Poll: Residents want the Chicago Pride Parade to stay in Lakeview
Sat. September 27, 2014 12:49 PM by GoPride.com News Staff
ald. tom tunney in the 2014 chicago pride parade
Tunney: 'The Pride Parade is part of Lakeview's tradition'
"The survey indicated that Lakeview residents want the Pride Parade to stay in our community, but it also indicated that neighbors want to see real reforms," Tunney said. "The Pride Parade is a part of Lakeview's tradition but we need a larger police presence after the parade that reflects the size of the crowd and keeps our residents safe."
The survey, which consisted of 15 questions, including whether the person identifies as LGBT, actually lives in the 44th Ward, what the top concern is, and -- of course -- whether the route should be moved downtown, was available online from Aug. 20 through Sept. 5. According to Tunney, over 2,000 44th Ward residents responded.
Over 24% of respondents cited crime as their top concern. 16% of respondents cited large crowds and traffic congestion as their top concern. 14% of respondents cited post parade activity as their biggest concern. Nearly 21% of respondents said that there was nothing wrong with the parade and that they thought it was great.
Lakeview residents believe that there was an adequate police presence during the parade (65% of respondents), but that there needs to be more police officers present after the parade (60% of respondents). Nearly one-third of respondents believe a stronger police presence would make the post Pride Parade experience better.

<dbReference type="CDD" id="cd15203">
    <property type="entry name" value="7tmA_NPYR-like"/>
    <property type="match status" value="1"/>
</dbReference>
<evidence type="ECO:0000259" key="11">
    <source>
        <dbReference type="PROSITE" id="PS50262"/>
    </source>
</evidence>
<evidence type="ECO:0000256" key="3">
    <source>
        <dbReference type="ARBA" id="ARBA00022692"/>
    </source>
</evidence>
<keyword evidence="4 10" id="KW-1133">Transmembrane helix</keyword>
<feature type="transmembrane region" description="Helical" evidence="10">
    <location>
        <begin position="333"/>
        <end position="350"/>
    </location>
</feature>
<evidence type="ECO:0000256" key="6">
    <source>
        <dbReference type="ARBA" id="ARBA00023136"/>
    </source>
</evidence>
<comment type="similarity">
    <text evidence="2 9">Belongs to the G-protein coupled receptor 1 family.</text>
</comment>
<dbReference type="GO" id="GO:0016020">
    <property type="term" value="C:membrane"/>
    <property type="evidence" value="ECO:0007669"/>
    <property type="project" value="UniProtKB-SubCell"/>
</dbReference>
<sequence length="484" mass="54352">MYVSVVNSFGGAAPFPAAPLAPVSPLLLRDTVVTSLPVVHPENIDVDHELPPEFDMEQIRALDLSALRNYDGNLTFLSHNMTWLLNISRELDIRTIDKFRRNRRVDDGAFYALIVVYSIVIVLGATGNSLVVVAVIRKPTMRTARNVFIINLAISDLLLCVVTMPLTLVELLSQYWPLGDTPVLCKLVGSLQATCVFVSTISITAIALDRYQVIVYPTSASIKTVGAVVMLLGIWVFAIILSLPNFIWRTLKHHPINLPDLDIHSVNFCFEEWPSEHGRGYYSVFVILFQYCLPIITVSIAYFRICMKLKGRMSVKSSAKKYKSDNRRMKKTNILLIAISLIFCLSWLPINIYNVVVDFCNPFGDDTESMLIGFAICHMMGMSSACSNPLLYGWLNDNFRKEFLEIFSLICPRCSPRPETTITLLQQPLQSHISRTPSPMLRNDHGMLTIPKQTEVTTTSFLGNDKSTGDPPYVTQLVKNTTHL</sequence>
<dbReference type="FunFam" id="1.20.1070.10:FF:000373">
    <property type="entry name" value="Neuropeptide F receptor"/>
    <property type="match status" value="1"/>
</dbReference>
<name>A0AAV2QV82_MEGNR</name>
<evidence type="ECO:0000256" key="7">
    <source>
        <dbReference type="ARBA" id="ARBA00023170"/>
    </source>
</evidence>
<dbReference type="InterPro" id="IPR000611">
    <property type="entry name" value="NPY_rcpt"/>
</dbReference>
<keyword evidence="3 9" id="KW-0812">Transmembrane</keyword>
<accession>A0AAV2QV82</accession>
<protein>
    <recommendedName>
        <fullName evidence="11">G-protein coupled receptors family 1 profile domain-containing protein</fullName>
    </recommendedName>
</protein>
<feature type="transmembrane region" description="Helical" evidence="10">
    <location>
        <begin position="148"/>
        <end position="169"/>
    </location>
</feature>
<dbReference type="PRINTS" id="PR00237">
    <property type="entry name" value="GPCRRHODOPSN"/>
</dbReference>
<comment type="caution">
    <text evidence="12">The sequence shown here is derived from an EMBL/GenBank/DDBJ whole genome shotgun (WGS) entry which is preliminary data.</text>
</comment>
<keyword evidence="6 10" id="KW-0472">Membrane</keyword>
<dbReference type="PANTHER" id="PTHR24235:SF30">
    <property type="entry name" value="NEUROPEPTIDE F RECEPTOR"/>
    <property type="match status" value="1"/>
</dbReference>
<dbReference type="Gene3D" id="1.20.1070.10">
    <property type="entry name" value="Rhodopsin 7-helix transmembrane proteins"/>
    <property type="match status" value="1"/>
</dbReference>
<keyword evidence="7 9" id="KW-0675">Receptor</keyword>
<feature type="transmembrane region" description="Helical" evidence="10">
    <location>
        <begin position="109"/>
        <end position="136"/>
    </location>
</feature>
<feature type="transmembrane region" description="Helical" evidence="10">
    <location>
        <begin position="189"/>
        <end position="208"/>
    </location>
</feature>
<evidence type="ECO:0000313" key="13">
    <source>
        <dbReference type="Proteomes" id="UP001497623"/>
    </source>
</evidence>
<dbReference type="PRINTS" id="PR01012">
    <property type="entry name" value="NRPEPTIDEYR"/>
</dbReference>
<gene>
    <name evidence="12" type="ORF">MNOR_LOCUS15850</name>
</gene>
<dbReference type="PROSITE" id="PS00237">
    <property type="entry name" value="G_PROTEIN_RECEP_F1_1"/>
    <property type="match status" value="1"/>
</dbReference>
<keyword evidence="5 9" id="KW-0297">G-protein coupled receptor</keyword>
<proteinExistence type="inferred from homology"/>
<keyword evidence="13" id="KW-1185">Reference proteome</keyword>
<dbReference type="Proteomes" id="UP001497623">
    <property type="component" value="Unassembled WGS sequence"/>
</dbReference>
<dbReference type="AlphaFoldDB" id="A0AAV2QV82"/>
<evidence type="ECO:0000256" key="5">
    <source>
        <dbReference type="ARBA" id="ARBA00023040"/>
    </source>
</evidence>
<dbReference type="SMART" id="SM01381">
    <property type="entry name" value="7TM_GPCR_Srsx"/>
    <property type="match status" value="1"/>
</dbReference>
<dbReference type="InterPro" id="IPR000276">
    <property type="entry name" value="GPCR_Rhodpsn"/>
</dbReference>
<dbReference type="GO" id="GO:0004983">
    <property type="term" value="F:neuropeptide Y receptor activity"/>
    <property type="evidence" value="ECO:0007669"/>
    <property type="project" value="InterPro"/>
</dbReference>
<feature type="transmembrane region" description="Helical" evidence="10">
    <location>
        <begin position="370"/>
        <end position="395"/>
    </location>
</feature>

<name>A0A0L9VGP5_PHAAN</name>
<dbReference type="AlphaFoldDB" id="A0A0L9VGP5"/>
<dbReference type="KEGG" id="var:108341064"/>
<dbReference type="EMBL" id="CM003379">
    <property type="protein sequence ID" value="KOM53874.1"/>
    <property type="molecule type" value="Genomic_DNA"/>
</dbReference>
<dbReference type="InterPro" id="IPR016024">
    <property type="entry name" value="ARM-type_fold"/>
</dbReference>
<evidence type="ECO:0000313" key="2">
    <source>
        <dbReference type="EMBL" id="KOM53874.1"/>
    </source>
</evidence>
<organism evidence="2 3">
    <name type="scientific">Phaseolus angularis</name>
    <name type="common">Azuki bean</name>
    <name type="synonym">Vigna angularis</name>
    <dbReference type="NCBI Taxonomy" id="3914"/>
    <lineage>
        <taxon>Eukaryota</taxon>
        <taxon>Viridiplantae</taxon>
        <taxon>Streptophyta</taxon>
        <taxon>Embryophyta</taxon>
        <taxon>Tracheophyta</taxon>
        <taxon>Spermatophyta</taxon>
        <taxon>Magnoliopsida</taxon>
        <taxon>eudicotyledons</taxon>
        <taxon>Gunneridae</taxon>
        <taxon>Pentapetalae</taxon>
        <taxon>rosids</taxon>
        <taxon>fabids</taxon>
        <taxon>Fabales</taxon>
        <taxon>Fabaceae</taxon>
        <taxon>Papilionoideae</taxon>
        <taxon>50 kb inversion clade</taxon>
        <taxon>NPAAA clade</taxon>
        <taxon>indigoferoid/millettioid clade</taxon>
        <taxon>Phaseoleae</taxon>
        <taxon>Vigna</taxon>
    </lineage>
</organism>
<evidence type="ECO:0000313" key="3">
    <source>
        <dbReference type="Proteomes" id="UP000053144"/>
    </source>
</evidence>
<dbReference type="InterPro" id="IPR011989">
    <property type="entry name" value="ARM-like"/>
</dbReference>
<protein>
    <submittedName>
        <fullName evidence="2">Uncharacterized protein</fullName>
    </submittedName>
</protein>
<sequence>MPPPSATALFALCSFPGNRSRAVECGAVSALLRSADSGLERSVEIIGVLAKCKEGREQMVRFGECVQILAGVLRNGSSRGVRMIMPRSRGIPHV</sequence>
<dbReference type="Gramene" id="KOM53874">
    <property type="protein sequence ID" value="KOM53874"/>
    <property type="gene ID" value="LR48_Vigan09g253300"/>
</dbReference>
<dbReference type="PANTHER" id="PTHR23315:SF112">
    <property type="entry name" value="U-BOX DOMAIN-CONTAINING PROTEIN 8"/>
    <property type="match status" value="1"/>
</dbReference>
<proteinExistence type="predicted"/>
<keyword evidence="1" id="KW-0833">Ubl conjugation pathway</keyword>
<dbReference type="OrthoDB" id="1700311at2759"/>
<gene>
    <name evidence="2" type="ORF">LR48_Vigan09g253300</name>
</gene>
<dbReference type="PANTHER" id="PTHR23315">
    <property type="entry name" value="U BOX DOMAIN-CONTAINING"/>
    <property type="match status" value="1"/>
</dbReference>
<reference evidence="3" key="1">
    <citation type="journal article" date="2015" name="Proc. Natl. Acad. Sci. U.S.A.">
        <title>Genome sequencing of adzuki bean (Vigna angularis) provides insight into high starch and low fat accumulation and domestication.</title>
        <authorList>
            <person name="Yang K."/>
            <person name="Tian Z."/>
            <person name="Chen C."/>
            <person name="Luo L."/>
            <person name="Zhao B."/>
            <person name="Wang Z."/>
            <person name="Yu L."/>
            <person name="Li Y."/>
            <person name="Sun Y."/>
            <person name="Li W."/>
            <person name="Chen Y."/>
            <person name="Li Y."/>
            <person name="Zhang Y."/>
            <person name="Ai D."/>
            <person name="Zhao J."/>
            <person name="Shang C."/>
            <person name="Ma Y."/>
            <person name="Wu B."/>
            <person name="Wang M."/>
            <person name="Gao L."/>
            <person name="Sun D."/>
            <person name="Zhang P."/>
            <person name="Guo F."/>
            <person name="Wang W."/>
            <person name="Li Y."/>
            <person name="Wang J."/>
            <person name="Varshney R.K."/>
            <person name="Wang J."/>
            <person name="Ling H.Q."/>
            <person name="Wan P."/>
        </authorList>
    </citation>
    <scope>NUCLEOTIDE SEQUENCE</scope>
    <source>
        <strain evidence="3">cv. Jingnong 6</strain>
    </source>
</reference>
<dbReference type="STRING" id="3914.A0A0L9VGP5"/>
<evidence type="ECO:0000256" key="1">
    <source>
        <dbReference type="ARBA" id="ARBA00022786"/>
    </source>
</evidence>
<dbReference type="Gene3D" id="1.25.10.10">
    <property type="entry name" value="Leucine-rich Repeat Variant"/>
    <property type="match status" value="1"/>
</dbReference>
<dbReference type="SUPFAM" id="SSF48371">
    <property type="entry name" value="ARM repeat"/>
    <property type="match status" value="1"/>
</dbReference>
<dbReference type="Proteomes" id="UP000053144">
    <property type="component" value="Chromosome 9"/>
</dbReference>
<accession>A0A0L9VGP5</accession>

In an Aug. 21 interview with ChicagoPride.com, Tunney said, "I want to hear from residents and business owners on what their biggest concerns are and how we can improve the experience for both spectators and neighbors."
Conversations about moving the annual parade from the North Side to Grant Park began after more than 1 million lined the streets in June, causing some to question if the event has outgrown its home in Boystown. The parade route was changed in 2012 for the first time in 25 years due to the number of people, and now many say, once again, the event is a victim of its own success.
Tunney said he will use the results to "evaluate options and improvements for next year." He did not rule out the option of moving the parade downtown.
Boystown business owners and community leaders have continued to argue the parade is vital to the neighborhood from a cultural and social perspective.
"If we were to move the parade out of that community, we would lose a lot more than some beer that wouldn't be sold," Sidetrack owner and co-founder of Equality Illinois Art Johnston said on June 30.
Related: Pride parade survey results (PDF)